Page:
The first step in moving forward is to understand and accept that your spouse's pornography use is not your fault. It is not your responsibility to fix the problem. (See “Am I to blame for my spouse’s pornography use?”)
You can move forward by first helping yourself. Then you can choose how to support your spouse in overcoming his or her behavior. Your emotional needs are important and real. It can be difficult to help someone else until you are on emotionally stable ground yourself. As you move forward, seek to understand the problem and your emotional response, focus on what you can control, and turn to the Lord for help.
Understanding the Problem
The next step in moving forward is to have an honest conversation with your spouse about the extent of the problem. This will help you determine future steps. As part of this conversation, encourage your partner to fully disclose the extent of his or her pornography use. It is often best to have a full disclosure in one sitting rather than discussing new information over several conversations.
Your spouse may want to write down his or her disclosure beforehand to ensure it is complete while also being sensitive to your emotions. A complete disclosure is one of the first steps to rebuilding trust. Ask questions and encourage disclosure regarding:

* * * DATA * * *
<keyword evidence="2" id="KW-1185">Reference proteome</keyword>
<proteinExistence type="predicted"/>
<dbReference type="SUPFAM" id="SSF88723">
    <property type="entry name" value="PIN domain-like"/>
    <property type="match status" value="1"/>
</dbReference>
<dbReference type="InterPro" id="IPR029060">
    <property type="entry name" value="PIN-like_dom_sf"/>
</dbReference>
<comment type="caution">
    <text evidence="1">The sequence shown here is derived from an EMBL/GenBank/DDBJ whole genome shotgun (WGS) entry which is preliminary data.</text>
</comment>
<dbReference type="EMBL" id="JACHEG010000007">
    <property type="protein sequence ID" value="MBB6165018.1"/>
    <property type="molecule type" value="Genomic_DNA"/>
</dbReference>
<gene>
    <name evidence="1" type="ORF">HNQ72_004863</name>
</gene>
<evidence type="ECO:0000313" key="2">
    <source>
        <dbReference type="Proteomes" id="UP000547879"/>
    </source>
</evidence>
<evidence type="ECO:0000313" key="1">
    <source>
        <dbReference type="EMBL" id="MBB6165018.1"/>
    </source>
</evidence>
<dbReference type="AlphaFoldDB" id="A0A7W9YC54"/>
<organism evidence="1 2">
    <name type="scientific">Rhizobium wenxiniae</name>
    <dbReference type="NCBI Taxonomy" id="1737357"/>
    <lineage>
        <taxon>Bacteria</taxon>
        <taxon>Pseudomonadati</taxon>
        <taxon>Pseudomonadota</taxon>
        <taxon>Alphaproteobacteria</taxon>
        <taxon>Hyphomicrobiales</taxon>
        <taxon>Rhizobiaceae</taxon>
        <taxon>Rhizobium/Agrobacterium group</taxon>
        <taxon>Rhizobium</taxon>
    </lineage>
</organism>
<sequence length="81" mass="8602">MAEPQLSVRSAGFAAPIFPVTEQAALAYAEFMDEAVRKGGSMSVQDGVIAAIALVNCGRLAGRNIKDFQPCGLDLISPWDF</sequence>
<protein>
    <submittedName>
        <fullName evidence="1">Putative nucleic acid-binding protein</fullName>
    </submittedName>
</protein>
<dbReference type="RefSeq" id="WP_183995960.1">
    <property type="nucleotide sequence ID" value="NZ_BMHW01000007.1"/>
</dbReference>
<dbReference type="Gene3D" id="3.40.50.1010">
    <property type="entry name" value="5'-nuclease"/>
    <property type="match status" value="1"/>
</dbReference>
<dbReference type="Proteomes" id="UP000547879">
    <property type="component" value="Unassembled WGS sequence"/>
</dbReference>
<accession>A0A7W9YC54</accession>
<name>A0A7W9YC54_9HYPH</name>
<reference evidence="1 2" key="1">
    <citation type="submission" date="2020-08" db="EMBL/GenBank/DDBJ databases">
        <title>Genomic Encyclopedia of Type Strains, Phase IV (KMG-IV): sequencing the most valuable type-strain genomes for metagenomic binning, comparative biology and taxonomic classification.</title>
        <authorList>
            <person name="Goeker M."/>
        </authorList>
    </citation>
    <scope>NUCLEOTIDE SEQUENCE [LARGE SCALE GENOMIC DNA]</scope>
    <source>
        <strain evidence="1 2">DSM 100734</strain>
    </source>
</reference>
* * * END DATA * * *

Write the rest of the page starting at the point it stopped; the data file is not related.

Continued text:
- The type of pornography being used.
- How long your spouse has been using pornography.
- How often your spouse has been using pornography.
- Any other type of infidelity or betrayal of trust.
Be aware that delving into specifics of your spouse’s behavior may not be necessary or helpful to you. Your goal is to understand what’s been going on.
Understanding Your Emotions
You may be experiencing a wide range of emotions including anger, shame, betrayal, fear, disgust, and humiliation. These feelings are common. For more information on accepting and working through your emotions, see “Why am I feeling such strong emotions?” and other content in the spouse section of the Addressing Pornography website.
Healthy thoughts can help us work through our emotions. However, it is common to struggle with unhealthy thought patterns, such as:
- Jumping to conclusions.
- Catastrophizing things or imagining the worst possible outcomes.